Recognition of Palestine ‘act of powerful political and symbolic value’, says Taoiseach

Dáil briefly suspended as protesters shout ‘sanctions now’ during debate on formal recognition of the state of Palestine

There is an onus on every country and on the European Union to “use every lever at our disposal to bring about a ceasefire” in Gaza before the next “tragic mistake” by Israel, Taoiseach Simon Harris has said.

He told the Dáil that formal recognition of the state of Palestine “is an act of powerful political and symbolic value and it sends the Palestinian people a message of hope that in this, their darkest hour, Ireland stands with them”.

His comments during statements on recognition came before about a dozen protesters interrupted and shouted “sanctions now”, while raising a Palestinian flag and handwritten banners saying “divest” and “stop arming Israel”.

They refused to sit down or lower their banners and flag when ushers approached them, interrupting proceedings after Minister of State Joe O’Brien had finished speaking and as Minister of State Emer Higgins took to her feet and began to speak.


Leas-Cheann Comhairle Catherine Connolly briefly suspended the Dáil while they were removed from the chamber.

In his speech, Mr Harris said “today is a historic day, but it takes place in the most sombre of circumstances” as the world witnessed an ongoing humanitarian catastrophe.

“We see a new despicable trend where every now and again an event of particular horror takes place and the Israeli prime minister then apologises for a ‘tragic mistake’. April’s ‘tragic mistake’ was the bombing of aid workers providing food to starving Gazans.

“May’s ‘tragic mistake’ was the bombing of displaced children, parents and families who had fled to a designated safe zone in truly apocalyptic scenes.

“What will June’s ‘tragic mistake’ be and, more importantly, what are we all in the world going to do to stop it?”

There was applause as Ceann Comhairle Seán Ó Fearghaíl welcomed Palestine’s soon-to-be ambassador Dr Jilan Wahba Abdalmajid to the House. She became emotional as she was applauded again at the end of the almost four hours of statements.

At dawn on Tuesday, the Palestinian flag was raised on the lawn of Leinster House along with those of the EU and Ukraine.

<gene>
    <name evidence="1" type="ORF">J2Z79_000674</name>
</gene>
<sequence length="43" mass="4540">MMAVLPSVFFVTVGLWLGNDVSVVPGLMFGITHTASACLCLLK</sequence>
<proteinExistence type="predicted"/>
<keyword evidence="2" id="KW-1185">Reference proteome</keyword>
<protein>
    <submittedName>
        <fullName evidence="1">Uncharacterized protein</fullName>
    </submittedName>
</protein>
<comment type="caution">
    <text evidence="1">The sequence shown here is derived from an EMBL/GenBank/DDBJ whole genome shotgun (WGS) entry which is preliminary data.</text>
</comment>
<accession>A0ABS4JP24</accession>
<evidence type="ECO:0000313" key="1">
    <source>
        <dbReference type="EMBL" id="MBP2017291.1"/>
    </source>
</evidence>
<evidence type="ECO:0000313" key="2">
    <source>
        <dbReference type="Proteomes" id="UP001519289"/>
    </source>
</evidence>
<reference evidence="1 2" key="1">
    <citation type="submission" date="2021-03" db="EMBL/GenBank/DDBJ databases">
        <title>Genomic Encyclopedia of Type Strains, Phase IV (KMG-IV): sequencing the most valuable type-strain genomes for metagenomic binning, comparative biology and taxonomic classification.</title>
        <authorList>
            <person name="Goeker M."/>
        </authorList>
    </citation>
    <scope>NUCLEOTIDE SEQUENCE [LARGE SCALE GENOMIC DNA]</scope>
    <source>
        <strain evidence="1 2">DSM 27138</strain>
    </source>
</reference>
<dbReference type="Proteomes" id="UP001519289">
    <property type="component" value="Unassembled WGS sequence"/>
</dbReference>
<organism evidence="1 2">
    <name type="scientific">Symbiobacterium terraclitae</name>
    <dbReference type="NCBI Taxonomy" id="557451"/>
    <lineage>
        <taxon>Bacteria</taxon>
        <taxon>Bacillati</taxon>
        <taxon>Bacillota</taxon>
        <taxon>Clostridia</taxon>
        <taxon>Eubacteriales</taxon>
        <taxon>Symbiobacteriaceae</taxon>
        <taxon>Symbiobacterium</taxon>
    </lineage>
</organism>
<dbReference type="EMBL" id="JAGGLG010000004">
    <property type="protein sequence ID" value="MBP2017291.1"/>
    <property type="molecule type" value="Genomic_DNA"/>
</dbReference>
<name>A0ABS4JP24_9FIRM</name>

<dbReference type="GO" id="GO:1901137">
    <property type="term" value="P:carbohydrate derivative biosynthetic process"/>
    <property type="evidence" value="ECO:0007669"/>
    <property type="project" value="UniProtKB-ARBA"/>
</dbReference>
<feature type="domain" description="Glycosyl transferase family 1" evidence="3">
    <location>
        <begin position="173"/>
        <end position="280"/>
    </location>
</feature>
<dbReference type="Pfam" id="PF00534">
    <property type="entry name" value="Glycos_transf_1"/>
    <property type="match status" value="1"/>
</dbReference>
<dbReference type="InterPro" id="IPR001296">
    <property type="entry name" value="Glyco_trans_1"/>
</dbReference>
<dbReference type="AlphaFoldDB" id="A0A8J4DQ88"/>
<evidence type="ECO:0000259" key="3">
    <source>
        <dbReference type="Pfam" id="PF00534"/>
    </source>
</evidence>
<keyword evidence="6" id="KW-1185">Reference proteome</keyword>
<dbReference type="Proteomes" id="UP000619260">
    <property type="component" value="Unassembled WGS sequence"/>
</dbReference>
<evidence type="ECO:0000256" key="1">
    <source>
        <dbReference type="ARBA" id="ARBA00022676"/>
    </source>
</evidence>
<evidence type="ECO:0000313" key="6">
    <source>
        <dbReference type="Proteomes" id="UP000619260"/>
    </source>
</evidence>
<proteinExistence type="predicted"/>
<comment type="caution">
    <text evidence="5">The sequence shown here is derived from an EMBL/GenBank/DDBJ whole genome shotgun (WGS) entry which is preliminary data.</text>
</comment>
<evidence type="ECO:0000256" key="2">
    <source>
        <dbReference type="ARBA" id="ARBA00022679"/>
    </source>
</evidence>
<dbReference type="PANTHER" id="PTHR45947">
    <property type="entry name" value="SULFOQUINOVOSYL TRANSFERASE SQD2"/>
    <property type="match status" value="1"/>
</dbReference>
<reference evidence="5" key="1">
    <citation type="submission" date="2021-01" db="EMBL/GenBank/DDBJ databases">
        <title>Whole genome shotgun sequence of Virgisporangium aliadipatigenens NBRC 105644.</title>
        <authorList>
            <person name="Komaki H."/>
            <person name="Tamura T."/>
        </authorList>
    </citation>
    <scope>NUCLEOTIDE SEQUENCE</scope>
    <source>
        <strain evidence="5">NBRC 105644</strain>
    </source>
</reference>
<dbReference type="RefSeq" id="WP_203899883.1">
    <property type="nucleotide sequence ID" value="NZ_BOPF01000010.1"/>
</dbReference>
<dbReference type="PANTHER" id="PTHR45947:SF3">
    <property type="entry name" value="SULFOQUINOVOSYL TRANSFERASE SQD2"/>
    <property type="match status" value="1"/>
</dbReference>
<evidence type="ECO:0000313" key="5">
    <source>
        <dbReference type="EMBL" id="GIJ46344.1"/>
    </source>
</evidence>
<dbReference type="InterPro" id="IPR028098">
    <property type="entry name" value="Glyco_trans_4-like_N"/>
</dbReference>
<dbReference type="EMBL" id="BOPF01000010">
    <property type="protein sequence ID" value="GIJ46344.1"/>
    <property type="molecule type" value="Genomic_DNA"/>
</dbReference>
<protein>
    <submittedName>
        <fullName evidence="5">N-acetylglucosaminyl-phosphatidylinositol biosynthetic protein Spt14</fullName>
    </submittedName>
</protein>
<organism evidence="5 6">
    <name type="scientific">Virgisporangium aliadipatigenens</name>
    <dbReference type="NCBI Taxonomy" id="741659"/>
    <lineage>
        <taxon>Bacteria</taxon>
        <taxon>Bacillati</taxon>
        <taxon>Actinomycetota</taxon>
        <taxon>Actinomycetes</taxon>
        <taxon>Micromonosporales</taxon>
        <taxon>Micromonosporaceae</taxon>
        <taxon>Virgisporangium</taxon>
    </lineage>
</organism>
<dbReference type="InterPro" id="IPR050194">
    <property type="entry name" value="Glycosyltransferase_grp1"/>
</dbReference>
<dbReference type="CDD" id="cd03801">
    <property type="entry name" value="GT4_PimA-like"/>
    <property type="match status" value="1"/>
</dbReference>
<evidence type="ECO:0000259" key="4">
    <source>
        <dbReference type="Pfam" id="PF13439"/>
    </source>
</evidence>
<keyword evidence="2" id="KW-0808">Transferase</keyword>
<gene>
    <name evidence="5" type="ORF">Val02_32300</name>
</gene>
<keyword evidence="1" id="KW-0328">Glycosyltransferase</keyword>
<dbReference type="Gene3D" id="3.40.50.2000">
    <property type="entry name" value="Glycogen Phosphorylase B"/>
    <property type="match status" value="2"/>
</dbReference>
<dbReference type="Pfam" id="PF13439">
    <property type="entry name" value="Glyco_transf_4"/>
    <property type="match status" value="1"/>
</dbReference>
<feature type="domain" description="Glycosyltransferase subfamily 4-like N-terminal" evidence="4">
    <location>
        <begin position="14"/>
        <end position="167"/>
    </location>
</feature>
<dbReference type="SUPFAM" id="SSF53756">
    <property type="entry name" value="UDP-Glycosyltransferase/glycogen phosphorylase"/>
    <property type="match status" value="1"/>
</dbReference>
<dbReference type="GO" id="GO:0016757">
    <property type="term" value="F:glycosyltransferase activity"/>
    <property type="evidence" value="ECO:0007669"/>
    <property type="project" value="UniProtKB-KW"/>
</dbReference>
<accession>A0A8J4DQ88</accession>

Tánaiste Micheál Martin said that no Government can have a veto over the building of a Palestinian state. “Israel does not get a veto on whether Palestine exists or not,” he told the Dáil during a debate on the formal recognition of Palestine.

He said much thought, analysis and diplomatic effort had informed the timing and context of the decision to recognise Palestine.

Recognition had three fundamental purposes. “It makes clear our view that it is time that Palestine takes its place among the nations”. It was also “an expression of our belief in the equal rights to self-determination, peace, security and dignity for Israelis and Palestinians alike”.

He added that any final settlement will need direct negotiations between the parties, but that “it starts from the premise that no one, not this Israeli government, not any government, can have a veto on the building of a Palestinian state”.

Green Party leader Eamon Ryan said peace could not be achieved without recognition. Many Jewish people in Ireland may feel that there is a change in attitude towards them or people of their religion, he said. “We need to assure them that they are welcome here. They belong here and are as Irish as all of us.”

Sinn Féin leader Mary Lou McDonald described Palestine as a “nation threatened with annihilation”. Since October, almost 36,000 Palestinians have been killed, including 15,000 children, she said, while Israel “has brazenly, repeatedly broken every international law and acted with impunity” and had yet to be held to account.

Social Democrats leader Holly Cairns said recognition must be the first step of many. “We cannot maintain normal diplomatic and trade relationships with a country committing a genocide before our eyes,” she said.

Marie O'Halloran

Marie O'Halloran

Marie O'Halloran is Parliamentary Correspondent of The Irish Times